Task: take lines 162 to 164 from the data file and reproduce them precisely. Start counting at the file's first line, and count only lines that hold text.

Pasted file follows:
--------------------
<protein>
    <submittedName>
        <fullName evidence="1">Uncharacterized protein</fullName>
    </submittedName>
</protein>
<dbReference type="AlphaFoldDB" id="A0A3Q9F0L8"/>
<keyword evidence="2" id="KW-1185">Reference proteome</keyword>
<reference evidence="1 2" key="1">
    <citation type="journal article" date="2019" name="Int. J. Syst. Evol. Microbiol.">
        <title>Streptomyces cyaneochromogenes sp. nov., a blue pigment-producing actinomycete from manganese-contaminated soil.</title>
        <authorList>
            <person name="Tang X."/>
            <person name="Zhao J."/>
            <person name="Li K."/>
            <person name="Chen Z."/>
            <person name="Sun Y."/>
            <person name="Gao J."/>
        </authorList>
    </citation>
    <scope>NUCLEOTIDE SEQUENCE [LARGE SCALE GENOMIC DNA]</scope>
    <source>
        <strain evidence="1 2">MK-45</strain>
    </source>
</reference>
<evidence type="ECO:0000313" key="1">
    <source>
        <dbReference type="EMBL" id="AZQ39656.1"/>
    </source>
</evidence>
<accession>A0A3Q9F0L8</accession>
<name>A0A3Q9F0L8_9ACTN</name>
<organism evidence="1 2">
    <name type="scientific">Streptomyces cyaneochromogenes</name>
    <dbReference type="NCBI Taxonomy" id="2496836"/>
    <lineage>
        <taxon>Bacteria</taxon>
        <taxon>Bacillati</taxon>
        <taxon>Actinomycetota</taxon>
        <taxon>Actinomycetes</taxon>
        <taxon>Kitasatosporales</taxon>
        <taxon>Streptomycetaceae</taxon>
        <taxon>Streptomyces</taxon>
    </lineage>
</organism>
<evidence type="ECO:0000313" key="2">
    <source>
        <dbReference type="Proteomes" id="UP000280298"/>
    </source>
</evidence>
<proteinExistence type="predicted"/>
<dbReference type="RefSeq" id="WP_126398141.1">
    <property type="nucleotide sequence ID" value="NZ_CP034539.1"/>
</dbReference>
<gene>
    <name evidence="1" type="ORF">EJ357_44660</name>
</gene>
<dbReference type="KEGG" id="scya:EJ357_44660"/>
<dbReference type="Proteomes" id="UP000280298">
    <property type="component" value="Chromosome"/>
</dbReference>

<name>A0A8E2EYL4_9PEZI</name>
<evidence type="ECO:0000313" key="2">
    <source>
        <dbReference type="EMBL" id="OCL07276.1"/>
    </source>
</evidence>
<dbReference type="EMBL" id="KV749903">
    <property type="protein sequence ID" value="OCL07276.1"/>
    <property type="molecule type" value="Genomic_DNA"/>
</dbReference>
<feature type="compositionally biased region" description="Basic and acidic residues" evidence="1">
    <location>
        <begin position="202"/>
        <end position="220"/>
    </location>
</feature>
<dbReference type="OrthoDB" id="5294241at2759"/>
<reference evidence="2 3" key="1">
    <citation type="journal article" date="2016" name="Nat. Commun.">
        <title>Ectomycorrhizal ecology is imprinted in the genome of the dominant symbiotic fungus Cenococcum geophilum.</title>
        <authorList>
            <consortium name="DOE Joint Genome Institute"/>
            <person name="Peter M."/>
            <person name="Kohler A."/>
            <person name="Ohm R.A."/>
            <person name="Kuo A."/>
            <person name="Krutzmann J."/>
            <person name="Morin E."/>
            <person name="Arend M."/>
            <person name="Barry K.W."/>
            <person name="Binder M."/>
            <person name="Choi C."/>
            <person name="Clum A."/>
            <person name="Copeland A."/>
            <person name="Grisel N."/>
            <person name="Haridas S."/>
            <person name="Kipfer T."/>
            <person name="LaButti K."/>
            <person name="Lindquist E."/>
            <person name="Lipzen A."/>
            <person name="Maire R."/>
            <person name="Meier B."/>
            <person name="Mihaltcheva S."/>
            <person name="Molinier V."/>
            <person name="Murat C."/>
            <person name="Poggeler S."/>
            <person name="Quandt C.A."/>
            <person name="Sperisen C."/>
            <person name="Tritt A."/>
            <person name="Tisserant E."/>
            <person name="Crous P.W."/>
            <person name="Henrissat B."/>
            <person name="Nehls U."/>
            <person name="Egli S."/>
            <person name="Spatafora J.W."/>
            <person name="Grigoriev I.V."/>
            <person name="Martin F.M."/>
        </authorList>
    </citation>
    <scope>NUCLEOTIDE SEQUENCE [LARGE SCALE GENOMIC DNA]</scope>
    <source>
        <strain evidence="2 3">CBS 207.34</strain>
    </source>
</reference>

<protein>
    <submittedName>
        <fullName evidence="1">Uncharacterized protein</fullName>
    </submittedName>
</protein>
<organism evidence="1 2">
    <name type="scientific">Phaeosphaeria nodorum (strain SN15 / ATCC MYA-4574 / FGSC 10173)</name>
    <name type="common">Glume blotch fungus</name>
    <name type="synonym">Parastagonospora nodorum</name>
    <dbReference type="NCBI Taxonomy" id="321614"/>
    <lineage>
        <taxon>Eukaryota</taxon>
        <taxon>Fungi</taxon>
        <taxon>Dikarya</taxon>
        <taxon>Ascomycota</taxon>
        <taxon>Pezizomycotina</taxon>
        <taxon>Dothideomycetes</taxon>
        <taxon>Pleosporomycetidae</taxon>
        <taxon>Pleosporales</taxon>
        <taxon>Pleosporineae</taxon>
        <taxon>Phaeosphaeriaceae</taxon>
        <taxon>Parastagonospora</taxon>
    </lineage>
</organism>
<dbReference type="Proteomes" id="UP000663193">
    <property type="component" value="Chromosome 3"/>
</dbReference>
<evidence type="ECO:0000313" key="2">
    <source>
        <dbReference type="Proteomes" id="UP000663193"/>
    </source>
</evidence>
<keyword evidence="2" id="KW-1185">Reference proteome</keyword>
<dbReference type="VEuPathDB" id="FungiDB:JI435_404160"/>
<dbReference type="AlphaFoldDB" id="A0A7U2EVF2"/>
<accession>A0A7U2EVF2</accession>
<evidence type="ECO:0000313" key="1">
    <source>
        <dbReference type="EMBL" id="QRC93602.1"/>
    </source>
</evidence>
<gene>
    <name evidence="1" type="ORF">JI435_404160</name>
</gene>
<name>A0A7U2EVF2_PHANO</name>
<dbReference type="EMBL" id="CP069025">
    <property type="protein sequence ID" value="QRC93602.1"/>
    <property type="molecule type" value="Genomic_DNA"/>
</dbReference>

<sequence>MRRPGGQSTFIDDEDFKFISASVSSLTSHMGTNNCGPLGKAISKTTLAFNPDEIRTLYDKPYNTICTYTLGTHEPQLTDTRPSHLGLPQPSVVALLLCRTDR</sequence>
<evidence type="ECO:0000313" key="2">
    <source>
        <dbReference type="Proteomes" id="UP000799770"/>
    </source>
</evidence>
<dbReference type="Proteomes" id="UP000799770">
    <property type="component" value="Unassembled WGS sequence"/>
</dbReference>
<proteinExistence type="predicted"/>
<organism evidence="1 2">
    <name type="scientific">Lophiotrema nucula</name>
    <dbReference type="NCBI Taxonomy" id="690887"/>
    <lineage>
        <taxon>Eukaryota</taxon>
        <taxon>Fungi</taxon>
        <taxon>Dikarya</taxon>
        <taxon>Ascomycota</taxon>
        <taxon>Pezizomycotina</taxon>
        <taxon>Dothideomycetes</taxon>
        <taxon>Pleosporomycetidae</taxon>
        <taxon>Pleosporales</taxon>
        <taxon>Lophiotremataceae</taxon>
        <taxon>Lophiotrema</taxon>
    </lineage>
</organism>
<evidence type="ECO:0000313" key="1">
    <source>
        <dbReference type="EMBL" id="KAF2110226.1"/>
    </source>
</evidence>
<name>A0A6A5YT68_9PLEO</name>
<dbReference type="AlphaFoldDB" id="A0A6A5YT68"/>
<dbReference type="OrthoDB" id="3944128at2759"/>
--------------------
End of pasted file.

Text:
    <source>
        <dbReference type="EMBL" id="QRC93602.1"/>
    </source>